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Lost in the headlines last week was confirmation that Bradley Wiggins is getting serious about his bid for another Olympic medal, this time in rowing.
Last week’s decision by UK Anti-Doping to close the investigation into Team Sky’s infamous “Jiffy Bag” without charges drove the news cycle. The 2012 Tour de France winner might have seen his reputation in tatters over his use of corticoids via TUEs, but the 37-year-old and eight-time Olympic medalist Wiggins is now taking more serious steps for another Olympic bid.
Wiggins has posted recent photos on Instagram of himself looking buff after training sessions on a rowing machine. Any doubt about Wiggins’ seriousness in the endeavor was erased when he confirmed he will race in the British indoor national rowing championships on December 9. A strong performance — Wiggins is confirmed to compete in a 2,000-meter race — would bolster his chances for a spot for the 2020 Olympics.
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How realistic are Wiggins’ chances of making the switch from one endurance sport to another? Many cyclists transition into triathlon or marathon, two events that share much with cycling. In contrast, rowing is a radically different sport with a very specific skillset.
VeloNews asked Gearoid Towey, a three-time Olympic rower and former world champion, about Wiggins’ chances of making the grade. Towey represented Ireland in three Olympics (2000, 2004, and 2008), and was once rescued with a rowing partner in the high seas after his 23-foot rowboat was capsized by a 35-foot wave 40 days into an attempt to row across the Atlantic Ocean.
Towey also has experience with cyclists, and has worked with many as part of his organization Crossing the Line, which helps professional and Olympic athletes transition into their post-athletic careers.
VeloNews: What do you make of Wiggins’ attempt to go back to the Olympics with rowing?
Gearoid Towey: I’ve never spoken to him, but there are a couple of factors that would make it very difficult for him. First off is the skill acquisition. Rowing is a very skilled sport, and rowing is like a combo of ice-skating and cycling. It’s part brute force and pain, but you also have to be agile and dainty. That skill is hard to pick up in just three or four years.
VN: And the other?
GT: The other aspect is power. I gather he’s doing decent times on a rowing machine, but from what I’ve heard, he’s about 30 seconds off the heavyweight group. That’s a big chunk of time. You can make big gains when you start off, but it’s that last 15 to 30 seconds that’s the hardest.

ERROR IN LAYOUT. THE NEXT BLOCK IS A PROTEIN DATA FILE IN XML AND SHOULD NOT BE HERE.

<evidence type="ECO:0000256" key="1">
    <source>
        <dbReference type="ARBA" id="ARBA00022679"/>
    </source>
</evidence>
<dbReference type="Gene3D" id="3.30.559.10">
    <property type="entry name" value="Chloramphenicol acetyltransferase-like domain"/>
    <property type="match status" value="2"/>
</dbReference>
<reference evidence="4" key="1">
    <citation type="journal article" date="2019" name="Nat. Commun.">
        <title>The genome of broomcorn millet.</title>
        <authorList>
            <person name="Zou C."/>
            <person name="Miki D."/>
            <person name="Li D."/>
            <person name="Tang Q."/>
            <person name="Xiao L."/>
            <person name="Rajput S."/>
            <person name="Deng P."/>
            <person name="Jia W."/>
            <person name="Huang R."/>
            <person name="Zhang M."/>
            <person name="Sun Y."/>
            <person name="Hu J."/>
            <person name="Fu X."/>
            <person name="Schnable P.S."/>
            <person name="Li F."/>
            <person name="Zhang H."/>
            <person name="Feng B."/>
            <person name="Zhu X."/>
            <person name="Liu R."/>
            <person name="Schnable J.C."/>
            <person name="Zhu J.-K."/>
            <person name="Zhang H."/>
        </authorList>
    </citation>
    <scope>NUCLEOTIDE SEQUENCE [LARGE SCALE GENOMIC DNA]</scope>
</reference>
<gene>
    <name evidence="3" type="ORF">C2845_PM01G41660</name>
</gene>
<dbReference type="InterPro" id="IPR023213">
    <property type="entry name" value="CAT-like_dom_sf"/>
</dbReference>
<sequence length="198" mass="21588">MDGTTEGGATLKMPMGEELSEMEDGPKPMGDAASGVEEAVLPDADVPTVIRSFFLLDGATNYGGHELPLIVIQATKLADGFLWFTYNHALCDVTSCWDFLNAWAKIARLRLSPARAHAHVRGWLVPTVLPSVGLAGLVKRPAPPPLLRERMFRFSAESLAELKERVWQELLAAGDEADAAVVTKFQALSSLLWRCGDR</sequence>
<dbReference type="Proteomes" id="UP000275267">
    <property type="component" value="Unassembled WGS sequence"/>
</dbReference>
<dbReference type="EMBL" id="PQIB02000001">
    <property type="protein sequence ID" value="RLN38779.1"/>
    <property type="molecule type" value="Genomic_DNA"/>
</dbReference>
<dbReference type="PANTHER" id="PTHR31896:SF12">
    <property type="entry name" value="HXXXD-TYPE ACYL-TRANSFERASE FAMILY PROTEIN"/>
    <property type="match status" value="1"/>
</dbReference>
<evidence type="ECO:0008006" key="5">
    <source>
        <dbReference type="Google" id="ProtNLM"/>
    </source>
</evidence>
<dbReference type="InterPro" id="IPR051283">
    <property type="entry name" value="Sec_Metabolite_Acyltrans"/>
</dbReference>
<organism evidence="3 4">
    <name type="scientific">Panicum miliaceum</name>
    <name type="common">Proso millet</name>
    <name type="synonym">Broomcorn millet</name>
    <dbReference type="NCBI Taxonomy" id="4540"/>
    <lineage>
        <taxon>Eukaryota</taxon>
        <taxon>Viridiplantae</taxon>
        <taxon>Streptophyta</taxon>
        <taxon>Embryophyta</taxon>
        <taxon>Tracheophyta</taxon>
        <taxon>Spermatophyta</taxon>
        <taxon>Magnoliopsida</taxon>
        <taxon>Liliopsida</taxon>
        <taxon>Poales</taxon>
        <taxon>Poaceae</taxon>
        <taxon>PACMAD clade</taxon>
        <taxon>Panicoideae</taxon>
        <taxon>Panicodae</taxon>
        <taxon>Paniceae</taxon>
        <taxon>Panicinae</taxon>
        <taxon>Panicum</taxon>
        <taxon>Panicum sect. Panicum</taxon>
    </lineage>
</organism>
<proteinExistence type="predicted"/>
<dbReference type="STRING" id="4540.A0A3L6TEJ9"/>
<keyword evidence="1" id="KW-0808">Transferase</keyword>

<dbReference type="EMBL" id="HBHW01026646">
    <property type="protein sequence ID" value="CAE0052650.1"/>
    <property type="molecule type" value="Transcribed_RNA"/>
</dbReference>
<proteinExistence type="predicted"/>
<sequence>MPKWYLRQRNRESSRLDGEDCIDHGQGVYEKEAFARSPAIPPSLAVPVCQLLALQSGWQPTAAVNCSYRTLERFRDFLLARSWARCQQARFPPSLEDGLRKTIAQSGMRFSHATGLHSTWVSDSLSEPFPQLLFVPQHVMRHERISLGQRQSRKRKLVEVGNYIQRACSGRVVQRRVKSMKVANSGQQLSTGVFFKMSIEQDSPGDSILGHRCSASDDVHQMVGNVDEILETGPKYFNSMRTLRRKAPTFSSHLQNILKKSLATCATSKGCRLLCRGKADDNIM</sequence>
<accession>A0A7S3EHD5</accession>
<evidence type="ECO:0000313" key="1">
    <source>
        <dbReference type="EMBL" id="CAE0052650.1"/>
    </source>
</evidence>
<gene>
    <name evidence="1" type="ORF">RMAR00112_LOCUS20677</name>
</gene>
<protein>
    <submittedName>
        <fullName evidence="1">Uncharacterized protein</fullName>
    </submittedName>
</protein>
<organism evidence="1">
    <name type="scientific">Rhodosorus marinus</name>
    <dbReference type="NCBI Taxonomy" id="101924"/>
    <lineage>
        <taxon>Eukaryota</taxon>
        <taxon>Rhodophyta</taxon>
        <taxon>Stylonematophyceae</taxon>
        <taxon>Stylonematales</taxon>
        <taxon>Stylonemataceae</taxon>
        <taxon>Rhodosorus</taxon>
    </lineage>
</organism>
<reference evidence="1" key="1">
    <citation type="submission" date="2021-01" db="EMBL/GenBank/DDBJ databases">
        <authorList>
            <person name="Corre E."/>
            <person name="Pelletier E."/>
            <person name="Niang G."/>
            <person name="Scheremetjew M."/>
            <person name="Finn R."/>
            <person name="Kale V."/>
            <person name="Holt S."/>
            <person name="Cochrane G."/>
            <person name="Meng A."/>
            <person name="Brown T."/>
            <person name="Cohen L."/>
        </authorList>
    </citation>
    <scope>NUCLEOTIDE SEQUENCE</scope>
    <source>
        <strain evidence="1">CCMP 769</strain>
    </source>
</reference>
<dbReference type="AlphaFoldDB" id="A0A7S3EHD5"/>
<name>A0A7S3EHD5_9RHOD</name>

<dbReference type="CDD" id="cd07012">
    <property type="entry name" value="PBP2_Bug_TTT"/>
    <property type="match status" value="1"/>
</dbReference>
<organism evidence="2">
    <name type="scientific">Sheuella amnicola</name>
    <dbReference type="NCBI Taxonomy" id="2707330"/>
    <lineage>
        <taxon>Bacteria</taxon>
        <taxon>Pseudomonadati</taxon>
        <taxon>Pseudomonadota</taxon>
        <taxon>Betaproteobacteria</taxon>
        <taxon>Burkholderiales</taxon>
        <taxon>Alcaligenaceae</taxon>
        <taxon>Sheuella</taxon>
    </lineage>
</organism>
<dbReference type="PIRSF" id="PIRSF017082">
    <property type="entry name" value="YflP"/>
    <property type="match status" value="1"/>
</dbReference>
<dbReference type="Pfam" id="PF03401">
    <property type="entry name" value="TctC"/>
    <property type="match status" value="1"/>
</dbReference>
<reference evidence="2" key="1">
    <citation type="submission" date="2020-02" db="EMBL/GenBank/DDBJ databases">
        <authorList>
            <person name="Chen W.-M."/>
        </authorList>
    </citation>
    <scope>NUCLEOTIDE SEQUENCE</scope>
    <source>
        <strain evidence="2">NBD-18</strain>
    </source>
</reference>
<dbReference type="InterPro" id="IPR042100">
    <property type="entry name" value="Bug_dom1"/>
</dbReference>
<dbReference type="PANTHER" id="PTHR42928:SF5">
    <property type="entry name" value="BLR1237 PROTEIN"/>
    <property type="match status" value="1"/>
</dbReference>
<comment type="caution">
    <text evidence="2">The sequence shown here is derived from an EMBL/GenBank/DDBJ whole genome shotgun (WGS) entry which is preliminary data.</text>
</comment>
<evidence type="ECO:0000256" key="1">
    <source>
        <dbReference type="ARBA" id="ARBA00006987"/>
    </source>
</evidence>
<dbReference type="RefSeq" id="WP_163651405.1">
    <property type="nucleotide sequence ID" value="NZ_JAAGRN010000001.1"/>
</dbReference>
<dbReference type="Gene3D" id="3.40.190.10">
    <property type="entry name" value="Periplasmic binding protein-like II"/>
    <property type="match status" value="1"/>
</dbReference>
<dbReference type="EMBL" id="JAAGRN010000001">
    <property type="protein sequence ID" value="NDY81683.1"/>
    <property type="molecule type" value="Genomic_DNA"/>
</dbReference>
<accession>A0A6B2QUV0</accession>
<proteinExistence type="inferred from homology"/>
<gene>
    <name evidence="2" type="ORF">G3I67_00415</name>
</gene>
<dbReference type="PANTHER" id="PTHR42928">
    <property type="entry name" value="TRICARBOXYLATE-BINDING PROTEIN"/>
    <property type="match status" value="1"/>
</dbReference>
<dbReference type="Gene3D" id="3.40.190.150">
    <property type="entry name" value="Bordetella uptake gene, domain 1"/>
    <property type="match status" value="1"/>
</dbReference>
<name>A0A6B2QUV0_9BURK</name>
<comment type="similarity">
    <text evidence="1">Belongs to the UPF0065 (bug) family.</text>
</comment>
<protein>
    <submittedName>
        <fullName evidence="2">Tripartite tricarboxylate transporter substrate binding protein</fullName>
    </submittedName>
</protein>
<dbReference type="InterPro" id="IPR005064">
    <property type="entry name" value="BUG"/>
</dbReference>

VN: Britain has a long tradition of rowing, so I imagine he can’t expect to just stroll onto the team?
GT: The British team is a power-based team, and if he doesn’t come under a certain score, that would be his biggest barrier. I’ve seen some scores he’s put out; scores that would decent for a good lightweight rower, at 70kg or under, but he’s still short of the top heavyweight rowers. I could see him getting within reach of it. If he was inside a different system than the British system, in a country like Sweden or Spain, he probably could get on with a national team. It’s not as easy in the UK. These guys are giants, 6-foot-5 and 100kg. They’re like cattle. They’re not going to put someone on their program just to raise their profile or to bring publicity to the team. They’ve won medals in every Olympic cycle for years.
VN: Rowing has a very unique skillset; do you think it’s realistic he could become adept enough in time for 2020?
GT: If you’re on the crew, you have to move in unison, everyone’s movements in exactly the same time, with three or seven other guys. It’s very precise. It’s like swimming, and it’s hours and hours of doing the same thing over and over. With his track background, he’d be used to that. Rowing is a bit like doing team pursuit. You’ve got to be sprinter at the beginning and then at the end, and give that max power at the start and finish. He’ll have the engine.
VN: So if you were a betting man, do you think he could do it?
GT: It would be kind of cool if he did it. I would like him to surprise me in that regard. It’s a pain sport, just like cycling is. It’s not as exciting as cycling. It doesn’t have the crowds, and it’s a fairly outlying sport. It’s interesting he chose that. I wouldn’t put it past him. He’s a very talented person.